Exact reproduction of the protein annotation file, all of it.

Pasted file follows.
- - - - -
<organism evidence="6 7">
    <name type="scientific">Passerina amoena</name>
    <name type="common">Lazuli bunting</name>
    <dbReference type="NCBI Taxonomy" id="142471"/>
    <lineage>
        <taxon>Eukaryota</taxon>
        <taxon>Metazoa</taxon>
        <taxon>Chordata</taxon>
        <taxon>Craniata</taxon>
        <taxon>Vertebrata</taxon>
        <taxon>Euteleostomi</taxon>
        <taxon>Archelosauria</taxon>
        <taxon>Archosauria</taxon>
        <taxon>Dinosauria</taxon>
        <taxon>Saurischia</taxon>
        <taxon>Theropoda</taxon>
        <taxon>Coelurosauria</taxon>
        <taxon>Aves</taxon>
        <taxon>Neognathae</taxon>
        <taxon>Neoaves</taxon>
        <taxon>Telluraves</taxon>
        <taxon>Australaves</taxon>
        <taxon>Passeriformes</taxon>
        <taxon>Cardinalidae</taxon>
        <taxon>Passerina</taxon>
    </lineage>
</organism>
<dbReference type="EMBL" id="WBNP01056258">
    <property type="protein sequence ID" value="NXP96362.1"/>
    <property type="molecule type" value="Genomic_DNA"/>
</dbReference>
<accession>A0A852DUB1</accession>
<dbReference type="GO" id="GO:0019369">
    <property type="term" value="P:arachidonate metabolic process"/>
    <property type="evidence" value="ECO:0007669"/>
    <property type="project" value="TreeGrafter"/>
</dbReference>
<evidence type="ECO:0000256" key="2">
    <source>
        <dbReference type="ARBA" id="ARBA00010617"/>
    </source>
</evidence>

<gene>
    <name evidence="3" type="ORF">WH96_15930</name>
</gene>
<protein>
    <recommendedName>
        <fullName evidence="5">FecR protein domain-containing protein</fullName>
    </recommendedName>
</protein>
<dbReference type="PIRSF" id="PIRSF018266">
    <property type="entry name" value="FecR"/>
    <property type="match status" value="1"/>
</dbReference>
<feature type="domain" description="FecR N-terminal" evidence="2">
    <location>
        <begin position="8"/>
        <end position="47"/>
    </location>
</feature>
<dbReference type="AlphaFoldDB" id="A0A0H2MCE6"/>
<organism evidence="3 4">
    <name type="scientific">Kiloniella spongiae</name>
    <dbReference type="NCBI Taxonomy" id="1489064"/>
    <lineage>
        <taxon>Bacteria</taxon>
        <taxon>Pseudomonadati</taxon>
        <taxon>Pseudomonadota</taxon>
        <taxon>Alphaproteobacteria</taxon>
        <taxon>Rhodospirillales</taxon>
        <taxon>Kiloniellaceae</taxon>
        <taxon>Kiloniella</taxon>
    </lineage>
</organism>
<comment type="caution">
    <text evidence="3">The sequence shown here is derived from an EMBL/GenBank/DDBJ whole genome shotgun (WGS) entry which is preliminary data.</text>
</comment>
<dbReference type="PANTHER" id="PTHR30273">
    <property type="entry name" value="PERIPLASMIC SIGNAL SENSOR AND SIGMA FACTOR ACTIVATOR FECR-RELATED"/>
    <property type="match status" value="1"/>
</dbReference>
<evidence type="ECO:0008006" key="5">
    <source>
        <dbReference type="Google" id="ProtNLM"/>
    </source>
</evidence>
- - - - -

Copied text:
<organism evidence="6 7">
    <name type="scientific">Passerina amoena</name>
    <name type="common">Lazuli bunting</name>
    <dbReference type="NCBI Taxonomy" id="142471"/>
    <lineage>
        <taxon>Eukaryota</taxon>
        <taxon>Metazoa</taxon>
        <taxon>Chordata</taxon>
        <taxon>Craniata</taxon>
        <taxon>Vertebrata</taxon>
        <taxon>Euteleostomi</taxon>
        <taxon>Archelosauria</taxon>
        <taxon>Archosauria</taxon>
        <taxon>Dinosauria</taxon>
        <taxon>Saurischia</taxon>
        <taxon>Theropoda</taxon>
        <taxon>Coelurosauria</taxon>
        <taxon>Aves</taxon>
        <taxon>Neognathae</taxon>
        <taxon>Neoaves</taxon>
        <taxon>Telluraves</taxon>
        <taxon>Australaves</taxon>
        <taxon>Passeriformes</taxon>
        <taxon>Cardinalidae</taxon>
        <taxon>Passerina</taxon>
    </lineage>
</organism>
<dbReference type="EMBL" id="WBNP01056258">
    <property type="protein sequence ID" value="NXP96362.1"/>
    <property type="molecule type" value="Genomic_DNA"/>
</dbReference>
<accession>A0A852DUB1</accession>
<dbReference type="GO" id="GO:0019369">
    <property type="term" value="P:arachidonate metabolic process"/>
    <property type="evidence" value="ECO:0007669"/>
    <property type="project" value="TreeGrafter"/>
</dbReference>
<evidence type="ECO:0000256" key="2">
    <source>
        <dbReference type="ARBA" id="ARBA00010617"/>
    </source>
</evidence>

<gene>
    <name evidence="3" type="ORF">WH96_15930</name>
</gene>
<protein>
    <recommendedName>
        <fullName evidence="5">FecR protein domain-containing protein</fullName>
    </recommendedName>
</protein>
<dbReference type="PIRSF" id="PIRSF018266">
    <property type="entry name" value="FecR"/>
    <property type="match status" value="1"/>
</dbReference>
<feature type="domain" description="FecR N-terminal" evidence="2">
    <location>
        <begin position="8"/>
        <end position="47"/>
    </location>
</feature>
<dbReference type="AlphaFoldDB" id="A0A0H2MCE6"/>
<organism evidence="3 4">
    <name type="scientific">Kiloniella spongiae</name>
    <dbReference type="NCBI Taxonomy" id="1489064"/>
    <lineage>
        <taxon>Bacteria</taxon>
        <taxon>Pseudomonadati</taxon>
        <taxon>Pseudomonadota</taxon>
        <taxon>Alphaproteobacteria</taxon>
        <taxon>Rhodospirillales</taxon>
        <taxon>Kiloniellaceae</taxon>
        <taxon>Kiloniella</taxon>
    </lineage>
</organism>
<comment type="caution">
    <text evidence="3">The sequence shown here is derived from an EMBL/GenBank/DDBJ whole genome shotgun (WGS) entry which is preliminary data.</text>
</comment>
<dbReference type="PANTHER" id="PTHR30273">
    <property type="entry name" value="PERIPLASMIC SIGNAL SENSOR AND SIGMA FACTOR ACTIVATOR FECR-RELATED"/>
    <property type="match status" value="1"/>
</dbReference>
<evidence type="ECO:0008006" key="5">
    <source>
        <dbReference type="Google" id="ProtNLM"/>
    </source>
</evidence>